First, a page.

always block works only if there's something to "trigger" it. In your example, there were no variables on the RHS of any statements, so
@* effectively reduces to null.
initial would have worked just fine ... or
always begin (without the
And don't forget that you don't need to use
initial — if you have only a single statement, it's perfectly valid to write
initial b <= 1;
always @(posedge clock) data_pipe <= data_in;
From your comment:
I am just trying to learn the difference between reg and wire types in Verilog. I learnt that 'reg' can be used to design combinational circuits like gates. So I think it does not always mean a register. It can be wires too in hardware.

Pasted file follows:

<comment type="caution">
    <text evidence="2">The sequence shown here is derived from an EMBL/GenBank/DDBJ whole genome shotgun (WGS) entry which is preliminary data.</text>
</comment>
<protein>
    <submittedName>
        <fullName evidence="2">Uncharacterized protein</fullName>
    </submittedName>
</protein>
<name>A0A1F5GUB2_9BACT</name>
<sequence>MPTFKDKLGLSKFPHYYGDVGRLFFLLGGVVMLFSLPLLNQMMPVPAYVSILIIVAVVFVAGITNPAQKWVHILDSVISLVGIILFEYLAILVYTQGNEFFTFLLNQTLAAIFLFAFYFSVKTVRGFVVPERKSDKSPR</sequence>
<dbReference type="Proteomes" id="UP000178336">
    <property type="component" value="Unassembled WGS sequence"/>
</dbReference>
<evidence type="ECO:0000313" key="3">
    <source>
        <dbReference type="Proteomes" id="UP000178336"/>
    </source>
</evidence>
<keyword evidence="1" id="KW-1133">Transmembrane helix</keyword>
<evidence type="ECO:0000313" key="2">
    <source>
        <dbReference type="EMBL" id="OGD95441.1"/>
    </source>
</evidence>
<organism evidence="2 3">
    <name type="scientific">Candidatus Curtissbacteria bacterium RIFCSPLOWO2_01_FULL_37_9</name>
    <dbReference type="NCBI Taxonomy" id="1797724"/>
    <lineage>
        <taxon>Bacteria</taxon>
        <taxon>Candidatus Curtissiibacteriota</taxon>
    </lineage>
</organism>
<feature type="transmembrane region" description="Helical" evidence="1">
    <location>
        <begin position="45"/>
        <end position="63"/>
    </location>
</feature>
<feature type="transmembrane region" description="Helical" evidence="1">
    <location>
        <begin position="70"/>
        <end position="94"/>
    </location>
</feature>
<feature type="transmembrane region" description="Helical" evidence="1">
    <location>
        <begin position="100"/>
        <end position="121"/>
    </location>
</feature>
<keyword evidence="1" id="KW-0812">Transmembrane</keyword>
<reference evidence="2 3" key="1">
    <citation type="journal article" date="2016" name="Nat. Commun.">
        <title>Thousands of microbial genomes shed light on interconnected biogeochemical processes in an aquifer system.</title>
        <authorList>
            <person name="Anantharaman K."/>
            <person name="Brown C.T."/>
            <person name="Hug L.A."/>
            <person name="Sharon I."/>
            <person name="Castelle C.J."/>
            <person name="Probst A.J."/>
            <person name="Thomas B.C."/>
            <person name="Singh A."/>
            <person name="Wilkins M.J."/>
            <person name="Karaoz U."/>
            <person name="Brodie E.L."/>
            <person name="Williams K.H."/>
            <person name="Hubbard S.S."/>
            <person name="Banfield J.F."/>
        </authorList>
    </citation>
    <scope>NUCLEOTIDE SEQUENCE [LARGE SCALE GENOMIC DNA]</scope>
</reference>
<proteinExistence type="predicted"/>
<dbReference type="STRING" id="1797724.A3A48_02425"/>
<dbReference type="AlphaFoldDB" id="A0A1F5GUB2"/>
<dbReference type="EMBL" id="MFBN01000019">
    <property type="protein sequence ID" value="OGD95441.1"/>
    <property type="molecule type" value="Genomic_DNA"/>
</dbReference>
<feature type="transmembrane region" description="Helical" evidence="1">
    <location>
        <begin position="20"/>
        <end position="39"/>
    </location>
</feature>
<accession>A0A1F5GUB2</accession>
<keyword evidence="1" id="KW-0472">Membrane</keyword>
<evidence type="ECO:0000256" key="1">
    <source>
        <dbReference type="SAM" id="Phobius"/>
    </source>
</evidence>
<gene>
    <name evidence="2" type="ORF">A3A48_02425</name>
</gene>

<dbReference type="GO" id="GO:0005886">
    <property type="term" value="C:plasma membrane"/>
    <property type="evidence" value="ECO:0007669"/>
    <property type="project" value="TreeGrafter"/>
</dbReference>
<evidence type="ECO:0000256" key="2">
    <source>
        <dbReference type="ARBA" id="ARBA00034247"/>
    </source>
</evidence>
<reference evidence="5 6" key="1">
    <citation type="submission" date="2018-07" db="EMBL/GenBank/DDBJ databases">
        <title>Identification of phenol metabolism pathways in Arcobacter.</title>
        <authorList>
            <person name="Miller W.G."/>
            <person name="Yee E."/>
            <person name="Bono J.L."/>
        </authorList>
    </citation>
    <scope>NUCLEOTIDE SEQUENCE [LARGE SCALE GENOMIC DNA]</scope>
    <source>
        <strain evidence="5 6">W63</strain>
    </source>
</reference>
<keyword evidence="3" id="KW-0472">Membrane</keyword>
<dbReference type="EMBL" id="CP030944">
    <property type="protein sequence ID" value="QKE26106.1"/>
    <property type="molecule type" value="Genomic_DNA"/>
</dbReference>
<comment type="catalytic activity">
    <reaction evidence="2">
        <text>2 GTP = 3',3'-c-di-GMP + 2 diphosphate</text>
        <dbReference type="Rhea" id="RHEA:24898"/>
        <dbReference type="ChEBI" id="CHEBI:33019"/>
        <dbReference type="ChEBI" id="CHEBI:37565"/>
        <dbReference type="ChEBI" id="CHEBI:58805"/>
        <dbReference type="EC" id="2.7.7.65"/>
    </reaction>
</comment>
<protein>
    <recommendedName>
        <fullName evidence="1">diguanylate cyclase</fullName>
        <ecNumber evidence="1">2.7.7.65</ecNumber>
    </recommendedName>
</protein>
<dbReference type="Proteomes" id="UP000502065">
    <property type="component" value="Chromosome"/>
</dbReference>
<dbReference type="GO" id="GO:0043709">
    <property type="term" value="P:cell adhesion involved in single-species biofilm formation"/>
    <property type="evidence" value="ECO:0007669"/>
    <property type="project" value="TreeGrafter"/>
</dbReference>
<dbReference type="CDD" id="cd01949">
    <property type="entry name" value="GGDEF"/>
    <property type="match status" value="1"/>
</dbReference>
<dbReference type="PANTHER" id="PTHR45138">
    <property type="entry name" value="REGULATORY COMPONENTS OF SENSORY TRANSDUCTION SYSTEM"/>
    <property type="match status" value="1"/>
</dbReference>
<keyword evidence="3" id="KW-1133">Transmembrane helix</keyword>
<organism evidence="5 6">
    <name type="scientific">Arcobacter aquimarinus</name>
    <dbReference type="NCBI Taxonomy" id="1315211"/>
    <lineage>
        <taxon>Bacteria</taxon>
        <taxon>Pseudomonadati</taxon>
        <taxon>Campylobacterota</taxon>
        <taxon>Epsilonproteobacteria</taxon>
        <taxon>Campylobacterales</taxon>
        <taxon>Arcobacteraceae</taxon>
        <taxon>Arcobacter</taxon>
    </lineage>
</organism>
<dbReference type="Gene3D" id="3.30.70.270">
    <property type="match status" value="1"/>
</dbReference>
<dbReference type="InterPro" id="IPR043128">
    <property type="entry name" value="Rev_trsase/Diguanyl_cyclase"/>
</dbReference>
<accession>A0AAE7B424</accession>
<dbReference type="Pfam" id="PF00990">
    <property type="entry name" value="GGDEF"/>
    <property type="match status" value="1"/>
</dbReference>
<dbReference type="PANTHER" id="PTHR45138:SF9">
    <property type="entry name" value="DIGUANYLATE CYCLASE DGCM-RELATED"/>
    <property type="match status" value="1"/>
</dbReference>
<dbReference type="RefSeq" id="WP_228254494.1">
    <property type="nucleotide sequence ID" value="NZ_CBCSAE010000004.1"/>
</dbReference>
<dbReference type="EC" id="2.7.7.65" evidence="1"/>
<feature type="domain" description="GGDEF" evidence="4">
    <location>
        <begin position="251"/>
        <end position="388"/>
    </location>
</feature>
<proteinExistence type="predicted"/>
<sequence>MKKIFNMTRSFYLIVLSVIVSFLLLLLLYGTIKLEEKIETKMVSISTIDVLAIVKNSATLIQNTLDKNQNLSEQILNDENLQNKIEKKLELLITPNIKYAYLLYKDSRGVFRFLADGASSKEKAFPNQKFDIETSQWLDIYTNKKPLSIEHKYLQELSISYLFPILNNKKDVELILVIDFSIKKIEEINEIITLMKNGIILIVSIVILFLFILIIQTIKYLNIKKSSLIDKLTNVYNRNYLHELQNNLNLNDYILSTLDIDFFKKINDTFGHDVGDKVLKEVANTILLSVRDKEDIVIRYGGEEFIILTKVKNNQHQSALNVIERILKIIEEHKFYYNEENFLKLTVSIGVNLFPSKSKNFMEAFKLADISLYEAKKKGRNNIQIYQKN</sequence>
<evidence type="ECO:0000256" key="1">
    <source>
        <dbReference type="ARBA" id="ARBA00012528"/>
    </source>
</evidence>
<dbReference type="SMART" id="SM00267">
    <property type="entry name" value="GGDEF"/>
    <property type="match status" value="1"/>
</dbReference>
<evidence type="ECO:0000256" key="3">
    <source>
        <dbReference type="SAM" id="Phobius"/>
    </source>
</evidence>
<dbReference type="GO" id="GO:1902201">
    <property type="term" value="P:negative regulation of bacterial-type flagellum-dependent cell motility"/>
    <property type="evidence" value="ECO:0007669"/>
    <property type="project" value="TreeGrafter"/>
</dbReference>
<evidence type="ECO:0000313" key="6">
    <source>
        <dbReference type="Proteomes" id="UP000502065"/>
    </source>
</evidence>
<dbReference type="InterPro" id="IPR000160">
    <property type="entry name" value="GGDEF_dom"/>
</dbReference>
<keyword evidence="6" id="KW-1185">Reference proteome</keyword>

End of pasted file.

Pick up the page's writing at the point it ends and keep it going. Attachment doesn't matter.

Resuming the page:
reg does NOT mean "register". It's a very confusing part of Verilog syntax.
reg variables can be assigned to in process blocks (
always statements), while
wire variables are assigned to outside such blocks (
assign statements, module port connections, etc.)